Rutgers professors co-sign 'climate emergency' report
A “climate emergency” has been declared in a new report signed by 11,258 academics from around the world, including two professors from Rutgers University, according to an article in The Washington Post.
Michael Lahr, a research professor at the Edward J. Bloustein School of Planning and Public Policy, and Judith Weis, professor emerita of biological sciences at Rutgers—Newark, signed the report, which stated that human activity is resulting in rising atmospheric and oceanic temperatures.
The report cited increases in population and greenhouse gas emissions as well as deforestation, economic trends and the meat industry as factors contributing to climate change, according to the article.
Climate activists have been using the term “climate emergency” for a while, but large institutions, such as the U.N. Intergovernmental Panel on Climate Change, have refrained from using such strong language, according to the article. The report is the first scientific document to use this label and stated that the world must address climate change with more urgency.
“Despite 40 years of global climate negotiations, with few exceptions, we have generally conducted business as usual and have largely failed to address this predicament,” the report stated, according to the article.
The report cited six policy goals to combat climate change, including the end of fossil fuel extraction in favor of renewable energy, minimizing emissions from short-lived pollutants like methane and focusing on carbon-absorbing agricultural practices. The other goals focus on reducing inequality, conserving biodiversity and implementing human rights measures to help stabilize the increasing global population, according to the article.
Lahr said that the University should focus on educating students about climate change, which could result in research and technological advancements that would facilitate these goals.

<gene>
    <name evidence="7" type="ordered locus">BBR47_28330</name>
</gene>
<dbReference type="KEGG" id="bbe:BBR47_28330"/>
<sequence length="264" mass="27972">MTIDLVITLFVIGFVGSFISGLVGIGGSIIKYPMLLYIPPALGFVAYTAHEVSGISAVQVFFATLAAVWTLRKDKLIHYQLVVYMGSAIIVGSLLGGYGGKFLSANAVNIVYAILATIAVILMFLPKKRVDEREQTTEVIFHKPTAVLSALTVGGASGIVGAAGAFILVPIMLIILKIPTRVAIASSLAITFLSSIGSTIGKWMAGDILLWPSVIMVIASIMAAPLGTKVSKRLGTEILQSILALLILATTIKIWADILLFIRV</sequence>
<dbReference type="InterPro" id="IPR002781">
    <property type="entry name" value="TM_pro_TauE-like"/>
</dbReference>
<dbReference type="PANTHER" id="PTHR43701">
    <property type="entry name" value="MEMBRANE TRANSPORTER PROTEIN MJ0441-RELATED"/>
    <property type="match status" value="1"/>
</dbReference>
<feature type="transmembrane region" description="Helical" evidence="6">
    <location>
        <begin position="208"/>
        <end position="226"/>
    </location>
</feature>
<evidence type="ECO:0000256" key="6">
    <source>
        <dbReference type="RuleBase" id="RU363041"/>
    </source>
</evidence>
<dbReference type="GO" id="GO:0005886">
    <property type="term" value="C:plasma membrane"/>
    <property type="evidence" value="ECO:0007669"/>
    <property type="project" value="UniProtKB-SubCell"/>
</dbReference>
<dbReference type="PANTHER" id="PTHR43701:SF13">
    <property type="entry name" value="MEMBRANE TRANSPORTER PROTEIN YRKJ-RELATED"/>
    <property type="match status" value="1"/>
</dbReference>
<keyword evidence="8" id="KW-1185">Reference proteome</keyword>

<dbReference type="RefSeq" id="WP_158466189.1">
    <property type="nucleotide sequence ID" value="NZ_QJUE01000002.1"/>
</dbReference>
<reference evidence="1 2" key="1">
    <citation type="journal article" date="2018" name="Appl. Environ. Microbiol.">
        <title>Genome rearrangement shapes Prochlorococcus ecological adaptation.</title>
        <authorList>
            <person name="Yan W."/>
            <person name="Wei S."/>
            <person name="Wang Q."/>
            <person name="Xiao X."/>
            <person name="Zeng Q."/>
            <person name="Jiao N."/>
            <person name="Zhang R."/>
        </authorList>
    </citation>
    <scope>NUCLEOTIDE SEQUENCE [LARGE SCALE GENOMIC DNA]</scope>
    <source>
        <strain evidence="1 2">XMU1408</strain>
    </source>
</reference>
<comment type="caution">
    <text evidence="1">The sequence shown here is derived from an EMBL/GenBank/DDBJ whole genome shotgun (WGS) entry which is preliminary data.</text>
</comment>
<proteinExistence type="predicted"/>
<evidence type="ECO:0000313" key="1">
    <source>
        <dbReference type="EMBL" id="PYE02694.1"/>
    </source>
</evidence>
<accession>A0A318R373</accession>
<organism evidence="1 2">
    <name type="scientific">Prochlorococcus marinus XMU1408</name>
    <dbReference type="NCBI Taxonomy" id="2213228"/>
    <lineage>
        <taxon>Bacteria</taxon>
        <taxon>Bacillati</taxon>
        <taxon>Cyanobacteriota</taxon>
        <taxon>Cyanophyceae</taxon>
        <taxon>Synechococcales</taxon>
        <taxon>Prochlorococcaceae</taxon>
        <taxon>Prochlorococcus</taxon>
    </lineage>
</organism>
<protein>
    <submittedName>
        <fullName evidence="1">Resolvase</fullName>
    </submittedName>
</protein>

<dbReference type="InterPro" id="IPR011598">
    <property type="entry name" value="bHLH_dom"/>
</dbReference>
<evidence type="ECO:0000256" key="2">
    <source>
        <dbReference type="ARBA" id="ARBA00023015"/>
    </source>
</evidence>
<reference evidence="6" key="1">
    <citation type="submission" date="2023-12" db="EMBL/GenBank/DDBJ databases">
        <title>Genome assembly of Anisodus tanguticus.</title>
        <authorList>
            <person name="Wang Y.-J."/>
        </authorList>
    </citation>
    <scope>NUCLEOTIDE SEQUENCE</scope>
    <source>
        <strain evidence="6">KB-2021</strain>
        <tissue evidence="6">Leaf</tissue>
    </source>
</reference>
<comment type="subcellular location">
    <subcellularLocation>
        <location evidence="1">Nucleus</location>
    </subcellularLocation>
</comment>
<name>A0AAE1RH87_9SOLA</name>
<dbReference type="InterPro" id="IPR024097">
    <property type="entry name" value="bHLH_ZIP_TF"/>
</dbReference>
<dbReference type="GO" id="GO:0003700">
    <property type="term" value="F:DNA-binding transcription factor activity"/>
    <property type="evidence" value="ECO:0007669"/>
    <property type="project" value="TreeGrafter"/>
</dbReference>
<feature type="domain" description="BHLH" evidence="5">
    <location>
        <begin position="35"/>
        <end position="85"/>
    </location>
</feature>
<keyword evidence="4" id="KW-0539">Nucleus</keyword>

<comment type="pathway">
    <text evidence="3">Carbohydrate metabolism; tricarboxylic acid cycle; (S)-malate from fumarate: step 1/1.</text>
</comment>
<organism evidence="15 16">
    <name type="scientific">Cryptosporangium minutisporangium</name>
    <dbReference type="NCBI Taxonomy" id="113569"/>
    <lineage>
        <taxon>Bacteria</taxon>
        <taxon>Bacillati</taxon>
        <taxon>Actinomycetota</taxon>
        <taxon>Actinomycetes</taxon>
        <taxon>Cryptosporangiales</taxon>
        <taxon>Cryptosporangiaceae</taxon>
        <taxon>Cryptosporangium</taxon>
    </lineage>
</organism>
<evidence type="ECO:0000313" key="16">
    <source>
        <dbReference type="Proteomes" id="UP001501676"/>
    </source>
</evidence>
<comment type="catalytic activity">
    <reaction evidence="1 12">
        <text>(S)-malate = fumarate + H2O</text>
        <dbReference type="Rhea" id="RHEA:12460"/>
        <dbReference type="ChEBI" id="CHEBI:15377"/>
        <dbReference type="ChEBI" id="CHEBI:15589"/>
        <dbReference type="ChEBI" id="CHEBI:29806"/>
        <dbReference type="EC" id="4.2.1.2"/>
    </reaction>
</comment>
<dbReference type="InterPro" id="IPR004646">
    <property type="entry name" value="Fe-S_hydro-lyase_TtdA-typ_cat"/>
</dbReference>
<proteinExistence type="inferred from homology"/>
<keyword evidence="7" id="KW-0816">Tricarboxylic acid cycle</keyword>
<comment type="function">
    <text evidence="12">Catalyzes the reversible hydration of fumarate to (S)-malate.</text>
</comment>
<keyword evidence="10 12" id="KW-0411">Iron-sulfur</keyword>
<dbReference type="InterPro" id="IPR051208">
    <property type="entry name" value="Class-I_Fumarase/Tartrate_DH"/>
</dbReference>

“One thing that could happen at (Rutgers) that would affect both faculty and students would be an upswell of demand (for) courses pertaining to the subject matter,” Lahr said. “This would enhance the body of knowledge on the subject among New Jersey citizens as well as develop a new generation of prime researchers.”
New Jersey has already announced legislation to move away from fossil fuel usage, and Lahr said Rutgers students could capitalize on this by developing technological improvements for renewable energy sources.
Weis said Rutgers has opportunities for improving its approach to climate change, since the University does not place in the Sierra Club’s top 20 environmentally-conscious schools.
“I am pleased about the solar panels around many of the (Rutgers University一New Brunswick) parking lots — that's great — but they must do more,” Weis said. “Any new buildings should meet (Leadership in Energy and Environmental Design) standards and use minimal energy. Existing buildings need more efficient and ‘green’ energy.”
University President Robert L. Barchi announced the formation of the President’s Task Force on Carbon Neutrality and Climate Resilience in September, which will research environmental solutions that could be implemented at Rutgers.
“The committee will be responsible for recommendations across the scope of greenhouse gas emissions reduction, including carbon emissions, sources of energy, institutional practices, facilities, transportation and behavioral change. Its work will consider greenhouse gas emission reductions at all university locations,” Barchi said in a statement.
The committee is expected to report its findings to Barchi in the Spring 2020 semester.
Although they mainly called for large changes at the institutional level, both Lahr and Weis said students should modify their own habits as well. They said reducing energy consumption or using public transport are small changes that individuals can easily implement.
“I hope (the report) wakes up all the students, faculty and administrators to the urgency of the problem,” Weis said. “It's not something coming in 50 years — it's here now and it's vital to slow it down or stop it if possible before the planet becomes inhospitable to life.”
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